Physiotherapy, just like other health professions, works to promote health and well-being of the individual and the general public (improve quality of life). This is achieved through a holistic approach with the combination of manual therapy, massage therapy, rehabilitative exercises, electrotherapy, and modalities such as ice and heat.

A Physiotherapist’s key goals are to

  • prevent impairments,

  • functional limitations, and disabilities in individuals at risk of altered movement behaviors due to health or medically related factors, socio-economic stressors, and lifestyle factors,

  • provide interventions to restore integrity of body systems essential to movement,

  • maximize function and recuperation, and

  • enhance quality of life in individuals and groups with altered movement behaviors resulting from impairments or functional limitations.



Physiotherapist play a holistic role in the management of both acquired (brachial plexus injury: erb’s palsy and klumpke’s palsy) and congenital (developmental delay and cerebral palsy) problems.


These include spondylosis (cervical and lumbar), low back pain, osteoarthritis (shoulder, hip, and knee), rheumatoid arthritis, sprain, strain, general muscle aches/pain, rehabilitation after fracture (which starts immediately after surgery), management of burn injuries which affects the integrity of joints), among others.


These include all types of fractures. Physiotherapy management/treatment for fracture cases starts immediately after casting. This is done to prevent muscles from wasting which subsequently lead to decrease or loss of functions performed by muscles being restricted.


These include cerebrovascular accident (also known as stroke), facial palsy, Bell’s palsy, Parkinson’s disease, Parkinsonism, and traumatic brain injuries resulting in loss or decrease in task performance.


Physiotherapists play a key role in the treatment and rehabilitation of sports injuries (sprains, strains, and rehabilitation after a fracture).


This involves taking individuals through exercises to strengthen muscle/group of muscle affected post a surgery. Commonest among such is post cesarean section, post craniotomy, post laminectomy, and post laparotomy.

Physiotherapists are also well vexed in taking individuals through fitness and weight loss programs. We also educate our clients and the public on common conditions as well as back care and assuming correct postures.


The duration it takes to treat a condition varies depending on the type on condition, that is, be it musculoskeletal, orthopedic or neurologic.

Neurologic conditions: These usually take a longer time to treat especially when the condition is chronic. In chronic cases, the condition is managed to avoid further deterioration. That is to state that, a hundred percent (100%) recovery is not promised. However, client is managed to be able to perform basic activities of daily living (BADL) to encourage independence and confidence. In such cases, the client is put on a long term treatment program. In cases of acute and sub-acute duration (less than 2 months), up to 70% recovery of functionality can be achieved. This will however require frequent Physiotherapy visits and adherence to prescribed exercises.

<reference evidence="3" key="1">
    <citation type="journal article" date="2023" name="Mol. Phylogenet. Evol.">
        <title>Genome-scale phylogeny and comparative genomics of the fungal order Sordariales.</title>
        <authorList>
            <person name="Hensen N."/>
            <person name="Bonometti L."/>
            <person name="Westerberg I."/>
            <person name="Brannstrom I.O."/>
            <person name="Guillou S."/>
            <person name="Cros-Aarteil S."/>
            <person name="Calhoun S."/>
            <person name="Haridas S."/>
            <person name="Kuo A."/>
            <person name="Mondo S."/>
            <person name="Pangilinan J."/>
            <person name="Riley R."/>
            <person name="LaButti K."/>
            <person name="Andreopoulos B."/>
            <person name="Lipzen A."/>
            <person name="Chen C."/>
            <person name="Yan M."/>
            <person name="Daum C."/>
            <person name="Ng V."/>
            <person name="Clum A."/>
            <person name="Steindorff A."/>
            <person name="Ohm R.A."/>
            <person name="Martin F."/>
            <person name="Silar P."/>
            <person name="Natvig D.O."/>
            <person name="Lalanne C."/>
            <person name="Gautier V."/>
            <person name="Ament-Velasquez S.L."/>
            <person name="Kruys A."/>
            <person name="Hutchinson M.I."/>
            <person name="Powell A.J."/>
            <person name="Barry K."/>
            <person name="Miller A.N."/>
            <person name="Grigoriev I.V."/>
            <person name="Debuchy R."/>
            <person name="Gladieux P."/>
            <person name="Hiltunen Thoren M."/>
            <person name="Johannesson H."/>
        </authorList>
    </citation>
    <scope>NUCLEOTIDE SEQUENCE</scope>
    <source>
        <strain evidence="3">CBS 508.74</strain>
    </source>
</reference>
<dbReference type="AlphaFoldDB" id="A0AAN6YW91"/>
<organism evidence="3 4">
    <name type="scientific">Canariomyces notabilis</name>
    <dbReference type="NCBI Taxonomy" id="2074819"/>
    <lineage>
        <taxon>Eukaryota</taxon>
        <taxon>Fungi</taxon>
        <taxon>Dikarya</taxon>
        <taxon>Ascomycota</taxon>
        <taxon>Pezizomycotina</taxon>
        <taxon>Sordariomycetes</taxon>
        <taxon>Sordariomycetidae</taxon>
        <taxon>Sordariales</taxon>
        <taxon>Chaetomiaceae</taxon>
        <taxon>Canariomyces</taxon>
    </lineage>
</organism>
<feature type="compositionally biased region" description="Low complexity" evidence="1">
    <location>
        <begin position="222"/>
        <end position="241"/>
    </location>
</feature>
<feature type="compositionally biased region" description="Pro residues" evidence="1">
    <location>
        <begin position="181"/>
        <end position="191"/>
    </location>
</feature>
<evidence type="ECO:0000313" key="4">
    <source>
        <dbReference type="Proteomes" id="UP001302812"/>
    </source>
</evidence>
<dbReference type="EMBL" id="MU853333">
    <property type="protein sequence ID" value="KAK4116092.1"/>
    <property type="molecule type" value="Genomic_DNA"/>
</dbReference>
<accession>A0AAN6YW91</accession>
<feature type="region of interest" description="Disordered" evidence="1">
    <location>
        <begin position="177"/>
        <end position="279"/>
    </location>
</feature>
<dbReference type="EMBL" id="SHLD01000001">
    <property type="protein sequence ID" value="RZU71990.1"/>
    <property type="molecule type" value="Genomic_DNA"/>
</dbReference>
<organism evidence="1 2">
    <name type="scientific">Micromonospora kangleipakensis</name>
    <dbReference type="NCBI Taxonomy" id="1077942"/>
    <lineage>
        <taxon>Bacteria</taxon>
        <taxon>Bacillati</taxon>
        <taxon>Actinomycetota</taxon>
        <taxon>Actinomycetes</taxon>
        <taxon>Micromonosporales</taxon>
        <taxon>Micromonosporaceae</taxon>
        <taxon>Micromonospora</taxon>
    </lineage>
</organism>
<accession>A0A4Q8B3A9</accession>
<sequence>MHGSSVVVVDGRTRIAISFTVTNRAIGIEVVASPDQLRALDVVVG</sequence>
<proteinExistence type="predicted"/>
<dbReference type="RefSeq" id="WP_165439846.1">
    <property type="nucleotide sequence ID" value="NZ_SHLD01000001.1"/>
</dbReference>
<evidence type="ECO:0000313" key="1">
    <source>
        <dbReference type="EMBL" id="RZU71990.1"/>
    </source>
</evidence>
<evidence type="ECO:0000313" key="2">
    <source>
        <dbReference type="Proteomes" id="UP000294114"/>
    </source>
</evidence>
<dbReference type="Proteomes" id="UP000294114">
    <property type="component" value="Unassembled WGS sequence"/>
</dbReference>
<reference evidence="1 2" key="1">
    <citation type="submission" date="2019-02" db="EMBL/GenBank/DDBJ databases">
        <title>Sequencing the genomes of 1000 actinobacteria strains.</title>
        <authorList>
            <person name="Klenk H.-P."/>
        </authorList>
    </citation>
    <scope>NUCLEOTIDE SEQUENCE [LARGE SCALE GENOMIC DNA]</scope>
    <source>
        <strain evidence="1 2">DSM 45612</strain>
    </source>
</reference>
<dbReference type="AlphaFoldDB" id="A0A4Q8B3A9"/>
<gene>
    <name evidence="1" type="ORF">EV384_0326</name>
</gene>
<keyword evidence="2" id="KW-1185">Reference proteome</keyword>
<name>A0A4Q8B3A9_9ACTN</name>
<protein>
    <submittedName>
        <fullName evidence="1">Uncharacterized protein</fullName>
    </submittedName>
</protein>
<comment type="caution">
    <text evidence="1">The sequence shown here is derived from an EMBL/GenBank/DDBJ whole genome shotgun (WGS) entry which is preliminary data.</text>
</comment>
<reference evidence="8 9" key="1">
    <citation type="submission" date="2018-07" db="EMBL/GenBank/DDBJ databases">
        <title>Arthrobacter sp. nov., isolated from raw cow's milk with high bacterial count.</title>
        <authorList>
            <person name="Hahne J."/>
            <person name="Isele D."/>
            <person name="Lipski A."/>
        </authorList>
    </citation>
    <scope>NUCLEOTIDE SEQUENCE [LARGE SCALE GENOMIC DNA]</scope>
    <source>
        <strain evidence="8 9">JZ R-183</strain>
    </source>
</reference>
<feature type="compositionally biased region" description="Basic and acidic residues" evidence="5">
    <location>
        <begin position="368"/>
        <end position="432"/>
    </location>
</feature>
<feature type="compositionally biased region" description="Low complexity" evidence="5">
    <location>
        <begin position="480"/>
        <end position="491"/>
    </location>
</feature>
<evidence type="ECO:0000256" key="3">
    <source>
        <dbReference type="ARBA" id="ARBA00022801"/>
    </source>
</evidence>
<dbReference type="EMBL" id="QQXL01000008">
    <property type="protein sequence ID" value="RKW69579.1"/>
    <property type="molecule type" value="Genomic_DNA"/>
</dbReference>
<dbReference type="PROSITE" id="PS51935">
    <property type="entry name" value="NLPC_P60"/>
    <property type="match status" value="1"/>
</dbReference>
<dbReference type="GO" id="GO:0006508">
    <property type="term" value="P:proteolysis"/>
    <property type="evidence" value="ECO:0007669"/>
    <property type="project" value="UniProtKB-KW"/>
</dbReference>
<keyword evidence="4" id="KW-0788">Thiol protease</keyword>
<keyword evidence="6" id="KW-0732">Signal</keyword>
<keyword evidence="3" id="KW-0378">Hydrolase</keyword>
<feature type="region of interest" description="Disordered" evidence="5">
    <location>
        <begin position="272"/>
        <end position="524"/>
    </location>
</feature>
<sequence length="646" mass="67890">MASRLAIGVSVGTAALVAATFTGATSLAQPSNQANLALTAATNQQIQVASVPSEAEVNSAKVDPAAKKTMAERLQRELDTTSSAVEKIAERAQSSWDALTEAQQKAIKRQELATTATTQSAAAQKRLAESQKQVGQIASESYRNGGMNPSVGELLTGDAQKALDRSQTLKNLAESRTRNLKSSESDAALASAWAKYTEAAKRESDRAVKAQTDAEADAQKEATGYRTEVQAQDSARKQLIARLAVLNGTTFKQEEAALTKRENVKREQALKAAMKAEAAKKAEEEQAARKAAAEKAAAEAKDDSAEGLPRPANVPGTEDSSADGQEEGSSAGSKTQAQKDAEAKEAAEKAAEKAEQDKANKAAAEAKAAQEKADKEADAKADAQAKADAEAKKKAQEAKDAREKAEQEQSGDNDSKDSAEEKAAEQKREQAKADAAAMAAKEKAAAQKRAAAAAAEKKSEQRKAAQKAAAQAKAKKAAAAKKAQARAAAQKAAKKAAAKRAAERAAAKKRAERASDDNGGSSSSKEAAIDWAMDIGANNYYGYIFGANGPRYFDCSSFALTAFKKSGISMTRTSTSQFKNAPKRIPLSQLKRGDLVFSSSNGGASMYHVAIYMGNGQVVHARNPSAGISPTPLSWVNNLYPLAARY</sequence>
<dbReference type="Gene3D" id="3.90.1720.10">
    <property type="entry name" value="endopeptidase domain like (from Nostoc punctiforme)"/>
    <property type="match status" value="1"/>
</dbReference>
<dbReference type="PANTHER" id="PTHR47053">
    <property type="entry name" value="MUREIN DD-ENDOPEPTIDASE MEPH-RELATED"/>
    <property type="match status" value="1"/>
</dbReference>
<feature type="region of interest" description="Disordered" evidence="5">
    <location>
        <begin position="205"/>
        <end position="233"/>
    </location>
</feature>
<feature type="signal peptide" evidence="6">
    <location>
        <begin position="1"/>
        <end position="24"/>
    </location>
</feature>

Orthopedic conditions: Treatment starts immediately after casting and continues till functionality is achieved. Physiotherapist must visit at least twice a week. Treatment is also performed depending on the stage of bone healing and condition of the fractured site.

Musculo-skeletal conditions: Common conditions include low back pain, cervical and lumbar spondylosis. The minimum number of Physiotherapy visits is twelve (12) sessions. This also depends on the severity of the condition.

Rheumatologic conditions: A common condition is knee osteoarthritis. Others include osteoarthric pains in the shoulder, hip and spine. The minimum number of Physiotherapy visits is twelve (12) sessions and also depends on severity and duration. Arthritic pain from overuse injuries among young adults can be resolved to the barest minimum. However, age-related arthritic pain is managed alongside some lifestyle modifications (where necessary).

Paediatric conditions: Pediatric conditions such as brachial plexus injuries (Erb’s and Klumpke’s palsy) can be resolved completely when noticed earlier in child. However, this does not mean that nothing can be achieved. Treatment depends on how long condition has been unattended to and extent of damage to muscles. Minimum number of Physiotherapist visits is thrice a week for at least two (2) months. Paediatric neurologic conditions such as cerebral palsy and delayed development also require early detection hence Physiotherapy treatment. Just like other conditions, earlier detection at the earlier stages helps to achieve more results. This however does not imply that nothing can be done for the child. The child will be put on a long term Physiotherapy management coupled with assistance from Occupational Therapists.

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